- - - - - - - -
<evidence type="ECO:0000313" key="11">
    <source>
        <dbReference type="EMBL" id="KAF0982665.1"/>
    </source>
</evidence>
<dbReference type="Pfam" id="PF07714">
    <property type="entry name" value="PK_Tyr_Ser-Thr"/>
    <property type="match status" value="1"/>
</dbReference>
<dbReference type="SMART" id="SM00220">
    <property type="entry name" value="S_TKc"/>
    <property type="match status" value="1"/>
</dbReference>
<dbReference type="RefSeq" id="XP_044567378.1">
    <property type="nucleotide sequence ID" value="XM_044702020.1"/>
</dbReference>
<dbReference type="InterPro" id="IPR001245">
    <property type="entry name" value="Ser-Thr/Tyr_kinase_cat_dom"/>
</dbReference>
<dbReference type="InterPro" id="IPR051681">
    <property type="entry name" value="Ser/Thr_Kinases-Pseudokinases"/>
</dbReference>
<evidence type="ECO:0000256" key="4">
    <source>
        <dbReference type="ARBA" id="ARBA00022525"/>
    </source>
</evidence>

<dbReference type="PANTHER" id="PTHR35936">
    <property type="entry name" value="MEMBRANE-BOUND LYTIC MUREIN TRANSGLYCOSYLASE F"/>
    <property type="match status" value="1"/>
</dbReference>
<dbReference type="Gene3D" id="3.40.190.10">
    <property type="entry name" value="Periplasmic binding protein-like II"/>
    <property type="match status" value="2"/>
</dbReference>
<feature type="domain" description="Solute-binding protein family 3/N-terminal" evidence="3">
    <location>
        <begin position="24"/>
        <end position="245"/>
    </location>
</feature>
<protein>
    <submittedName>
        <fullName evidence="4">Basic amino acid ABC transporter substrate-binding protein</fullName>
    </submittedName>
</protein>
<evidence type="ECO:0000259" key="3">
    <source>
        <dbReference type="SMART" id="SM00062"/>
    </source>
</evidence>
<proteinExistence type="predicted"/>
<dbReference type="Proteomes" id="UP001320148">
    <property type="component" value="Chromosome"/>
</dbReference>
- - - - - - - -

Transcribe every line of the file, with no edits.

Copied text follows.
<evidence type="ECO:0000313" key="11">
    <source>
        <dbReference type="EMBL" id="KAF0982665.1"/>
    </source>
</evidence>
<dbReference type="Pfam" id="PF07714">
    <property type="entry name" value="PK_Tyr_Ser-Thr"/>
    <property type="match status" value="1"/>
</dbReference>
<dbReference type="SMART" id="SM00220">
    <property type="entry name" value="S_TKc"/>
    <property type="match status" value="1"/>
</dbReference>
<dbReference type="RefSeq" id="XP_044567378.1">
    <property type="nucleotide sequence ID" value="XM_044702020.1"/>
</dbReference>
<dbReference type="InterPro" id="IPR001245">
    <property type="entry name" value="Ser-Thr/Tyr_kinase_cat_dom"/>
</dbReference>
<dbReference type="InterPro" id="IPR051681">
    <property type="entry name" value="Ser/Thr_Kinases-Pseudokinases"/>
</dbReference>
<evidence type="ECO:0000256" key="4">
    <source>
        <dbReference type="ARBA" id="ARBA00022525"/>
    </source>
</evidence>

<dbReference type="PANTHER" id="PTHR35936">
    <property type="entry name" value="MEMBRANE-BOUND LYTIC MUREIN TRANSGLYCOSYLASE F"/>
    <property type="match status" value="1"/>
</dbReference>
<dbReference type="Gene3D" id="3.40.190.10">
    <property type="entry name" value="Periplasmic binding protein-like II"/>
    <property type="match status" value="2"/>
</dbReference>
<feature type="domain" description="Solute-binding protein family 3/N-terminal" evidence="3">
    <location>
        <begin position="24"/>
        <end position="245"/>
    </location>
</feature>
<protein>
    <submittedName>
        <fullName evidence="4">Basic amino acid ABC transporter substrate-binding protein</fullName>
    </submittedName>
</protein>
<evidence type="ECO:0000259" key="3">
    <source>
        <dbReference type="SMART" id="SM00062"/>
    </source>
</evidence>
<proteinExistence type="predicted"/>
<dbReference type="Proteomes" id="UP001320148">
    <property type="component" value="Chromosome"/>
</dbReference>